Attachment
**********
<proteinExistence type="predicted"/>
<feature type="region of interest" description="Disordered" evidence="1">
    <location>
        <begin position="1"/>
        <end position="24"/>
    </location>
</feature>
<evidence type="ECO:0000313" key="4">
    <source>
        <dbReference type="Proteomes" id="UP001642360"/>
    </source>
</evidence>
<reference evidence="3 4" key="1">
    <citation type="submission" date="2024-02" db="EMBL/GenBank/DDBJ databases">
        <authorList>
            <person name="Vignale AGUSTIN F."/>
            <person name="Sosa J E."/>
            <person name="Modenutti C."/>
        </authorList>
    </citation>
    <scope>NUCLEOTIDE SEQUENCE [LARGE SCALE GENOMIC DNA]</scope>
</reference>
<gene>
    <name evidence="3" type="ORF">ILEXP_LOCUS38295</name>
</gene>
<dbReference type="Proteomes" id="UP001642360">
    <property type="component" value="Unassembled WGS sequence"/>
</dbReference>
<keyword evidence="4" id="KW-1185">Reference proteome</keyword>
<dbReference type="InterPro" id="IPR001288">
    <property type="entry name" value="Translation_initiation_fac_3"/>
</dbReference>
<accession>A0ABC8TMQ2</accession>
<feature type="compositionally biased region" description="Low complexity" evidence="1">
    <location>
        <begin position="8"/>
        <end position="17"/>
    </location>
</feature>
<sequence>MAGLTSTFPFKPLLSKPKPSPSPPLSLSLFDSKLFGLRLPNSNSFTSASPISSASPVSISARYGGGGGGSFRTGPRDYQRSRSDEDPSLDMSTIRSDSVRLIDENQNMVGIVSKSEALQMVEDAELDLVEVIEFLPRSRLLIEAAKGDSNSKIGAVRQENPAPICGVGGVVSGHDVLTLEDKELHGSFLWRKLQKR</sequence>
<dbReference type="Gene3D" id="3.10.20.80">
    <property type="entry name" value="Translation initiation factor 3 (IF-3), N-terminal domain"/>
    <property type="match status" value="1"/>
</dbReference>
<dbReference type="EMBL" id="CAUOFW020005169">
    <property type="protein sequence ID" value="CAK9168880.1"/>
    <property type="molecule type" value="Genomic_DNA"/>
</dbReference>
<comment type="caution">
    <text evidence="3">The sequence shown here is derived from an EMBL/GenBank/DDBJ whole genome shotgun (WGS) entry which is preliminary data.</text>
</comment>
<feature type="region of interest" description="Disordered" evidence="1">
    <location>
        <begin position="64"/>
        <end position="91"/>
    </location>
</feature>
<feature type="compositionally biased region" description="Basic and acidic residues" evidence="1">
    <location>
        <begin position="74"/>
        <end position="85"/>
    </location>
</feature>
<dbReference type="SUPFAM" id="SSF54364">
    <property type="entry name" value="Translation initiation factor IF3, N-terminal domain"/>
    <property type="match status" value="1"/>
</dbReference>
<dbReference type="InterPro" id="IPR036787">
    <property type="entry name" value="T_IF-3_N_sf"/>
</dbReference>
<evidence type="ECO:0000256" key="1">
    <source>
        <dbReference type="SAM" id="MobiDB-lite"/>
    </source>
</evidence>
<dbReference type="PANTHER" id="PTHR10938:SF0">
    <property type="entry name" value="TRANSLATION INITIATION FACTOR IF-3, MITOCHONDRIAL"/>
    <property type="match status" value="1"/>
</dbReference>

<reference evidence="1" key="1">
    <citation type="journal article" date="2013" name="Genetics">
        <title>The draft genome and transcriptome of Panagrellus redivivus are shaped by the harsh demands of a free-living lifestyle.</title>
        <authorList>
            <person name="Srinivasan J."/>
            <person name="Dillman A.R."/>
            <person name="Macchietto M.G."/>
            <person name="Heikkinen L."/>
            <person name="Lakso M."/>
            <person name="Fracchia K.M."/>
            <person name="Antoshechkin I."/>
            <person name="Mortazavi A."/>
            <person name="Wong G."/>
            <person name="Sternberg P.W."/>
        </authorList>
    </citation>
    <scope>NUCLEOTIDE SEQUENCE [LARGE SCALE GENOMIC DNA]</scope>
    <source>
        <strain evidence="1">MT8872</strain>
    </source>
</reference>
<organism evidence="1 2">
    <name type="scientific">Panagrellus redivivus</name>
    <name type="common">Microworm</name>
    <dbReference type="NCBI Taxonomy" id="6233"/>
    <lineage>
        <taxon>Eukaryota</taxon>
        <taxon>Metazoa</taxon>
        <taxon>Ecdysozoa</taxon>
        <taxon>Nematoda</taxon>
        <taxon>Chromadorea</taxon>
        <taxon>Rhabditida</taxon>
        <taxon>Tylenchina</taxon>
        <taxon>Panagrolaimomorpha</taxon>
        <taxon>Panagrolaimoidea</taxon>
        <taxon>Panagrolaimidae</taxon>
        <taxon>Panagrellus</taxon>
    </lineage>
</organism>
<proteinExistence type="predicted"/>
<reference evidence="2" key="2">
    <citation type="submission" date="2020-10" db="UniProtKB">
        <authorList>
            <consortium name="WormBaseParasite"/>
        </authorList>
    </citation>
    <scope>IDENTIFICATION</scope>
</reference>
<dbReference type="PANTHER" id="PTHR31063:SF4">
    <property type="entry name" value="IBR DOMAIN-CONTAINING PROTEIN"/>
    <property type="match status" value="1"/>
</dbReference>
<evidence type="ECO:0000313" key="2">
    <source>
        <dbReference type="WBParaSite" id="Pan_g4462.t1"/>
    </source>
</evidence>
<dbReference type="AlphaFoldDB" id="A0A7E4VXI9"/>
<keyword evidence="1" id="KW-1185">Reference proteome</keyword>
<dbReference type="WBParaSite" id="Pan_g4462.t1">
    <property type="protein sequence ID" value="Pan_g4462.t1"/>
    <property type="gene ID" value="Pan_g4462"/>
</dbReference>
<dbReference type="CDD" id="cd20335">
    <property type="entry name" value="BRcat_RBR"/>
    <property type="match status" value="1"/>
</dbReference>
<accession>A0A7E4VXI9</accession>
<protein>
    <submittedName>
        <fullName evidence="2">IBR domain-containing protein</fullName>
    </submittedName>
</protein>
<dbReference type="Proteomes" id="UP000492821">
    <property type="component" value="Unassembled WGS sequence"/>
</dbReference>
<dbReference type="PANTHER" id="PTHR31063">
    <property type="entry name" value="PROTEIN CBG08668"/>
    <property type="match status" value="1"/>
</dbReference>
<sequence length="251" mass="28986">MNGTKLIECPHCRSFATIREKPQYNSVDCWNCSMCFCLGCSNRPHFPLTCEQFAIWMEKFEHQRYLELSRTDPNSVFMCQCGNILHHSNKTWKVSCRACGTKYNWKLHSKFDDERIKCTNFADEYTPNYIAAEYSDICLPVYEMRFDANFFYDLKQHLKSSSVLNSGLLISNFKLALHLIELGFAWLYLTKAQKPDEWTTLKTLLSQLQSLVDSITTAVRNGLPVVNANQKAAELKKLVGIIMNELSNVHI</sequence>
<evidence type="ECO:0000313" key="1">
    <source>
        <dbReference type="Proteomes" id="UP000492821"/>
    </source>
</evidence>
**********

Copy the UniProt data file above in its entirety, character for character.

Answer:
<proteinExistence type="predicted"/>
<feature type="region of interest" description="Disordered" evidence="1">
    <location>
        <begin position="1"/>
        <end position="24"/>
    </location>
</feature>
<evidence type="ECO:0000313" key="4">
    <source>
        <dbReference type="Proteomes" id="UP001642360"/>
    </source>
</evidence>
<reference evidence="3 4" key="1">
    <citation type="submission" date="2024-02" db="EMBL/GenBank/DDBJ databases">
        <authorList>
            <person name="Vignale AGUSTIN F."/>
            <person name="Sosa J E."/>
            <person name="Modenutti C."/>
        </authorList>
    </citation>
    <scope>NUCLEOTIDE SEQUENCE [LARGE SCALE GENOMIC DNA]</scope>
</reference>
<gene>
    <name evidence="3" type="ORF">ILEXP_LOCUS38295</name>
</gene>
<dbReference type="Proteomes" id="UP001642360">
    <property type="component" value="Unassembled WGS sequence"/>
</dbReference>
<keyword evidence="4" id="KW-1185">Reference proteome</keyword>
<dbReference type="InterPro" id="IPR001288">
    <property type="entry name" value="Translation_initiation_fac_3"/>
</dbReference>
<accession>A0ABC8TMQ2</accession>
<feature type="compositionally biased region" description="Low complexity" evidence="1">
    <location>
        <begin position="8"/>
        <end position="17"/>
    </location>
</feature>
<sequence>MAGLTSTFPFKPLLSKPKPSPSPPLSLSLFDSKLFGLRLPNSNSFTSASPISSASPVSISARYGGGGGGSFRTGPRDYQRSRSDEDPSLDMSTIRSDSVRLIDENQNMVGIVSKSEALQMVEDAELDLVEVIEFLPRSRLLIEAAKGDSNSKIGAVRQENPAPICGVGGVVSGHDVLTLEDKELHGSFLWRKLQKR</sequence>
<dbReference type="Gene3D" id="3.10.20.80">
    <property type="entry name" value="Translation initiation factor 3 (IF-3), N-terminal domain"/>
    <property type="match status" value="1"/>
</dbReference>
<dbReference type="EMBL" id="CAUOFW020005169">
    <property type="protein sequence ID" value="CAK9168880.1"/>
    <property type="molecule type" value="Genomic_DNA"/>
</dbReference>
<comment type="caution">
    <text evidence="3">The sequence shown here is derived from an EMBL/GenBank/DDBJ whole genome shotgun (WGS) entry which is preliminary data.</text>
</comment>
<feature type="region of interest" description="Disordered" evidence="1">
    <location>
        <begin position="64"/>
        <end position="91"/>
    </location>
</feature>
<feature type="compositionally biased region" description="Basic and acidic residues" evidence="1">
    <location>
        <begin position="74"/>
        <end position="85"/>
    </location>
</feature>
<dbReference type="SUPFAM" id="SSF54364">
    <property type="entry name" value="Translation initiation factor IF3, N-terminal domain"/>
    <property type="match status" value="1"/>
</dbReference>
<dbReference type="InterPro" id="IPR036787">
    <property type="entry name" value="T_IF-3_N_sf"/>
</dbReference>
<evidence type="ECO:0000256" key="1">
    <source>
        <dbReference type="SAM" id="MobiDB-lite"/>
    </source>
</evidence>
<dbReference type="PANTHER" id="PTHR10938:SF0">
    <property type="entry name" value="TRANSLATION INITIATION FACTOR IF-3, MITOCHONDRIAL"/>
    <property type="match status" value="1"/>
</dbReference>

<reference evidence="1" key="1">
    <citation type="journal article" date="2013" name="Genetics">
        <title>The draft genome and transcriptome of Panagrellus redivivus are shaped by the harsh demands of a free-living lifestyle.</title>
        <authorList>
            <person name="Srinivasan J."/>
            <person name="Dillman A.R."/>
            <person name="Macchietto M.G."/>
            <person name="Heikkinen L."/>
            <person name="Lakso M."/>
            <person name="Fracchia K.M."/>
            <person name="Antoshechkin I."/>
            <person name="Mortazavi A."/>
            <person name="Wong G."/>
            <person name="Sternberg P.W."/>
        </authorList>
    </citation>
    <scope>NUCLEOTIDE SEQUENCE [LARGE SCALE GENOMIC DNA]</scope>
    <source>
        <strain evidence="1">MT8872</strain>
    </source>
</reference>
<organism evidence="1 2">
    <name type="scientific">Panagrellus redivivus</name>
    <name type="common">Microworm</name>
    <dbReference type="NCBI Taxonomy" id="6233"/>
    <lineage>
        <taxon>Eukaryota</taxon>
        <taxon>Metazoa</taxon>
        <taxon>Ecdysozoa</taxon>
        <taxon>Nematoda</taxon>
        <taxon>Chromadorea</taxon>
        <taxon>Rhabditida</taxon>
        <taxon>Tylenchina</taxon>
        <taxon>Panagrolaimomorpha</taxon>
        <taxon>Panagrolaimoidea</taxon>
        <taxon>Panagrolaimidae</taxon>
        <taxon>Panagrellus</taxon>
    </lineage>
</organism>
<proteinExistence type="predicted"/>
<reference evidence="2" key="2">
    <citation type="submission" date="2020-10" db="UniProtKB">
        <authorList>
            <consortium name="WormBaseParasite"/>
        </authorList>
    </citation>
    <scope>IDENTIFICATION</scope>
</reference>
<dbReference type="PANTHER" id="PTHR31063:SF4">
    <property type="entry name" value="IBR DOMAIN-CONTAINING PROTEIN"/>
    <property type="match status" value="1"/>
</dbReference>
<evidence type="ECO:0000313" key="2">
    <source>
        <dbReference type="WBParaSite" id="Pan_g4462.t1"/>
    </source>
</evidence>
<dbReference type="AlphaFoldDB" id="A0A7E4VXI9"/>
<keyword evidence="1" id="KW-1185">Reference proteome</keyword>
<dbReference type="WBParaSite" id="Pan_g4462.t1">
    <property type="protein sequence ID" value="Pan_g4462.t1"/>
    <property type="gene ID" value="Pan_g4462"/>
</dbReference>
<dbReference type="CDD" id="cd20335">
    <property type="entry name" value="BRcat_RBR"/>
    <property type="match status" value="1"/>
</dbReference>
<accession>A0A7E4VXI9</accession>
<protein>
    <submittedName>
        <fullName evidence="2">IBR domain-containing protein</fullName>
    </submittedName>
</protein>
<dbReference type="Proteomes" id="UP000492821">
    <property type="component" value="Unassembled WGS sequence"/>
</dbReference>
<dbReference type="PANTHER" id="PTHR31063">
    <property type="entry name" value="PROTEIN CBG08668"/>
    <property type="match status" value="1"/>
</dbReference>
<sequence length="251" mass="28986">MNGTKLIECPHCRSFATIREKPQYNSVDCWNCSMCFCLGCSNRPHFPLTCEQFAIWMEKFEHQRYLELSRTDPNSVFMCQCGNILHHSNKTWKVSCRACGTKYNWKLHSKFDDERIKCTNFADEYTPNYIAAEYSDICLPVYEMRFDANFFYDLKQHLKSSSVLNSGLLISNFKLALHLIELGFAWLYLTKAQKPDEWTTLKTLLSQLQSLVDSITTAVRNGLPVVNANQKAAELKKLVGIIMNELSNVHI</sequence>
<evidence type="ECO:0000313" key="1">
    <source>
        <dbReference type="Proteomes" id="UP000492821"/>
    </source>
</evidence>